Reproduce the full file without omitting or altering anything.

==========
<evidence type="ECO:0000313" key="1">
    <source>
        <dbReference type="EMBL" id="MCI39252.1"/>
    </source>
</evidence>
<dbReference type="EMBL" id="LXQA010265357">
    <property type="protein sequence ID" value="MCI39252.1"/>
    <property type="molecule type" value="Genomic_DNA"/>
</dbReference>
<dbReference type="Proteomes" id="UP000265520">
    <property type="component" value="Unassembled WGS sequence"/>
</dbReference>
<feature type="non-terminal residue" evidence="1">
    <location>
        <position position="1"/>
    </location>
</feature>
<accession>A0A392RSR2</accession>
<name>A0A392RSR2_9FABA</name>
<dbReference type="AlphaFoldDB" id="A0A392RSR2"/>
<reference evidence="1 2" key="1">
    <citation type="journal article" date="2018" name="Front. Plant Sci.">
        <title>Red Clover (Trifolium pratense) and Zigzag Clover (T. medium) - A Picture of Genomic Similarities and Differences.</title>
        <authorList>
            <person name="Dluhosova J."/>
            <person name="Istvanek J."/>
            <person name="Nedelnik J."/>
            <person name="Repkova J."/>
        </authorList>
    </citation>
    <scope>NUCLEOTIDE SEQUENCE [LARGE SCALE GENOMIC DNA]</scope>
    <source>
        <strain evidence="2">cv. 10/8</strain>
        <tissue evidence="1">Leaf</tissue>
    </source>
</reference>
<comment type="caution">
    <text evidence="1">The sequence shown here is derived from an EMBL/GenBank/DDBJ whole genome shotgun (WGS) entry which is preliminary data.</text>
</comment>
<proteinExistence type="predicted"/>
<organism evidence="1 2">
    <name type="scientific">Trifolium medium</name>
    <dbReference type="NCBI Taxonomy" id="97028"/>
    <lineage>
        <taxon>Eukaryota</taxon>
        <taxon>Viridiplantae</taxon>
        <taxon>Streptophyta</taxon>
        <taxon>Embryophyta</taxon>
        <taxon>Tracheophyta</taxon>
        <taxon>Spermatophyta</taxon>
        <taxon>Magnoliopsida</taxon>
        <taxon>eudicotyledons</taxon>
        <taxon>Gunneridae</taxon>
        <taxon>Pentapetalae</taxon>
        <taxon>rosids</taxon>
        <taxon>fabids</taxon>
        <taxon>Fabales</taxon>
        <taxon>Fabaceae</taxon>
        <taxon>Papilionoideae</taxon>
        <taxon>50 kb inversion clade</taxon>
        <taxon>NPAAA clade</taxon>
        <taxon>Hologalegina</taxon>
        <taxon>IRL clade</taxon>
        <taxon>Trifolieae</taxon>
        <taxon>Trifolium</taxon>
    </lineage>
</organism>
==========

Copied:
<evidence type="ECO:0000313" key="1">
    <source>
        <dbReference type="EMBL" id="MCI39252.1"/>
    </source>
</evidence>
<dbReference type="EMBL" id="LXQA010265357">
    <property type="protein sequence ID" value="MCI39252.1"/>
    <property type="molecule type" value="Genomic_DNA"/>
</dbReference>
<dbReference type="Proteomes" id="UP000265520">
    <property type="component" value="Unassembled WGS sequence"/>
</dbReference>
<feature type="non-terminal residue" evidence="1">
    <location>
        <position position="1"/>
    </location>
</feature>
<accession>A0A392RSR2</accession>
<name>A0A392RSR2_9FABA</name>
<dbReference type="AlphaFoldDB" id="A0A392RSR2"/>
<reference evidence="1 2" key="1">
    <citation type="journal article" date="2018" name="Front. Plant Sci.">
        <title>Red Clover (Trifolium pratense) and Zigzag Clover (T. medium) - A Picture of Genomic Similarities and Differences.</title>
        <authorList>
            <person name="Dluhosova J."/>
            <person name="Istvanek J."/>
            <person name="Nedelnik J."/>
            <person name="Repkova J."/>
        </authorList>
    </citation>
    <scope>NUCLEOTIDE SEQUENCE [LARGE SCALE GENOMIC DNA]</scope>
    <source>
        <strain evidence="2">cv. 10/8</strain>
        <tissue evidence="1">Leaf</tissue>
    </source>
</reference>
<comment type="caution">
    <text evidence="1">The sequence shown here is derived from an EMBL/GenBank/DDBJ whole genome shotgun (WGS) entry which is preliminary data.</text>
</comment>
<proteinExistence type="predicted"/>
<organism evidence="1 2">
    <name type="scientific">Trifolium medium</name>
    <dbReference type="NCBI Taxonomy" id="97028"/>
    <lineage>
        <taxon>Eukaryota</taxon>
        <taxon>Viridiplantae</taxon>
        <taxon>Streptophyta</taxon>
        <taxon>Embryophyta</taxon>
        <taxon>Tracheophyta</taxon>
        <taxon>Spermatophyta</taxon>
        <taxon>Magnoliopsida</taxon>
        <taxon>eudicotyledons</taxon>
        <taxon>Gunneridae</taxon>
        <taxon>Pentapetalae</taxon>
        <taxon>rosids</taxon>
        <taxon>fabids</taxon>
        <taxon>Fabales</taxon>
        <taxon>Fabaceae</taxon>
        <taxon>Papilionoideae</taxon>
        <taxon>50 kb inversion clade</taxon>
        <taxon>NPAAA clade</taxon>
        <taxon>Hologalegina</taxon>
        <taxon>IRL clade</taxon>
        <taxon>Trifolieae</taxon>
        <taxon>Trifolium</taxon>
    </lineage>
</organism>